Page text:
Think of it from a book buyer’s perspective: Would you rather buy a book that hasn’t been reviewed in the past three years or one that has more recent reviews?
This is why we say getting reviews is a long game. You will get more reviews when you understand the value of reviews on Goodreads and Amazon (so you can communicate that value to others), know the rules for leaving online reviews, leverage your email signature to ask for reviews, consider recruiting a launch team, get creative with your social media promotion and manage your own expectations.
There is no time in the lifespan of your book when reviews won’t be important. Do what you can to make the experience enjoyable and stay consistent.
To fully harness the power of Goodreads as a social media platform, you must make a Goodreads author page and learn to effectively use the author program.Not everyone qualifies to become a Goodreads author, but the bar is within reach for any author whose book has an ISBN.
Benefits of the Goodreads Author Program
Created specifically to attract book lovers, Goodreads offers a wealth of benefits for writers in its author program.As a Goodreads Author, you get:
Access to the Goodreads Author Dashboard — The dashboard centralizes your author resources so you can see your stats, account settings and marketing options in a single location.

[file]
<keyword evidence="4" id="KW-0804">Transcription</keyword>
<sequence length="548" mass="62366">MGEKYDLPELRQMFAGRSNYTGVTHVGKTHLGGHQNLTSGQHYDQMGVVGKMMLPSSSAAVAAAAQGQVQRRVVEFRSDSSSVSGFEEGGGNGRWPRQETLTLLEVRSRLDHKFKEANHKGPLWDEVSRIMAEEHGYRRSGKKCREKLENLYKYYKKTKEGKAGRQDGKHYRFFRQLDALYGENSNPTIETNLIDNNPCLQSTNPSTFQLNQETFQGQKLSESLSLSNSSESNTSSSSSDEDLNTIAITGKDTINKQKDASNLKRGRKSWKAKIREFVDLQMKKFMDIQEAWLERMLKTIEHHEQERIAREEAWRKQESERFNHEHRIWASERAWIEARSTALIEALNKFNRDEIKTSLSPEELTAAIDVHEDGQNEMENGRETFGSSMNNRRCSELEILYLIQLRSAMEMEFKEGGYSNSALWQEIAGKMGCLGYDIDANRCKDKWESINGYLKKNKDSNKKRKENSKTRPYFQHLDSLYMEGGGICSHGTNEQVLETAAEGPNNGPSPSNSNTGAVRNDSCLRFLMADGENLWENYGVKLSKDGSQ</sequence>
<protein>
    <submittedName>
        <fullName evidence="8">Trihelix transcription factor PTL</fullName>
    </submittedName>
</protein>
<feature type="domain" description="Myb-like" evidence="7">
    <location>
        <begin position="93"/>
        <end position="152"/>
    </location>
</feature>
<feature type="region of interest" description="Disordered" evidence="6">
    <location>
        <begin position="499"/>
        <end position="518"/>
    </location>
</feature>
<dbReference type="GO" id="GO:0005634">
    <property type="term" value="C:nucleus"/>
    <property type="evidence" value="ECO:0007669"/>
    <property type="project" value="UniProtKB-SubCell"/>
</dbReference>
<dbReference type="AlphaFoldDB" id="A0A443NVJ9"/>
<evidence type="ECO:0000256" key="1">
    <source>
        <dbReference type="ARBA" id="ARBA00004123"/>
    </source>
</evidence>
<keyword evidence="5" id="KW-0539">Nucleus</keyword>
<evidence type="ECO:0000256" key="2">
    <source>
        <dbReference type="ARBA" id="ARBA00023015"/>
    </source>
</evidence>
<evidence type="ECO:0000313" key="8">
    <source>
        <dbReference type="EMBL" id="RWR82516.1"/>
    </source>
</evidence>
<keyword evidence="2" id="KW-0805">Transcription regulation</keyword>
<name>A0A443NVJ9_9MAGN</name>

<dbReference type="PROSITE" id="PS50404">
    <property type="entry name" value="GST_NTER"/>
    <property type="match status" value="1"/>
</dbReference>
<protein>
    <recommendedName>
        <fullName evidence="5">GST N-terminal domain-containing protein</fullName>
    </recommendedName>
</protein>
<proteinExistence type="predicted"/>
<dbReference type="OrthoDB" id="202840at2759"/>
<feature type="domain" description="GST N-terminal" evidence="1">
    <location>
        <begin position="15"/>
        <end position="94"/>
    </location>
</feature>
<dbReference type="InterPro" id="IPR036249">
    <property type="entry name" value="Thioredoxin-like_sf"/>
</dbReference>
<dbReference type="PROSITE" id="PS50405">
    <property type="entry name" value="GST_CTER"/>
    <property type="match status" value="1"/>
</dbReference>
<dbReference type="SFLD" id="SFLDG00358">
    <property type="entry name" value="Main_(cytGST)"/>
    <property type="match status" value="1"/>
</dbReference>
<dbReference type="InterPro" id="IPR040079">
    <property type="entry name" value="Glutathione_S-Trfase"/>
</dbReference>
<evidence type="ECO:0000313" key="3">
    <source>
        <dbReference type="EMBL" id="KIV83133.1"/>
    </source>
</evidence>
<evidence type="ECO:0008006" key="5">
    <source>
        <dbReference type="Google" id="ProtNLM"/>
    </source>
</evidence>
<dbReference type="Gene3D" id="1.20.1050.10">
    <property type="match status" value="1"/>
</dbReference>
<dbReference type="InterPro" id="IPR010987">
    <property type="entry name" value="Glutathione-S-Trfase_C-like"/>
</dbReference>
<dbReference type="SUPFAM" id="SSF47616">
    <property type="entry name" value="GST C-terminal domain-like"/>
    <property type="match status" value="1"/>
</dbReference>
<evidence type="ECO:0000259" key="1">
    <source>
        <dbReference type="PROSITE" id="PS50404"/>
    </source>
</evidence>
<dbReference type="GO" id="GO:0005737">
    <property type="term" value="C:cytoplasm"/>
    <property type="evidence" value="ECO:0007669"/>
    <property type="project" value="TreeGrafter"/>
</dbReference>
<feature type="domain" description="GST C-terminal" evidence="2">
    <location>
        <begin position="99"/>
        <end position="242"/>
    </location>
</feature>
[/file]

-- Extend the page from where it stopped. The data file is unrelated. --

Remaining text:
Access to the Authors and Advertisers Blog and the monthly Goodreads Author newsletter — If you want to succeed on any social media platform, you have to go all-in on the tools offered by that platform. The blog and newsletter are how Goodreads helps authors make the most of their time on the social media platform.
Insights and advice on how to best connect with readers on the platform — Like any social media platform, Goodreads is a social network with its own rules of engagement. Learning how to best connect with readers on the platform will make the most of the time you invest on Goodreads.
Opportunities to participate in Goodreads contests and giveaways — Everyone loves a good giveaway, and book lovers are no different. As a Goodreads Author, you can get your book featured in Goodreads contests.
Advertising options within the platform — As with any marketing effort, paid advertising makes sense when you get a return on your investment. Advertising on Goodreads allows you to target people who are known book buyers, increasing the likelihood that your hands will result in sales.
The Goodreads Author Dashboard centralizes your author resources so you can see your account settings and marketing options on a single page.
Are You Eligible for the Goodreads Author Program?
Goodreads allows anyone who has published books or is in the process of publishing books to join its global author program.Authors with books for sale on Amazon.com or other booksellers will likely get their applications approved faster, but independently published authors can and should apply to the program as well.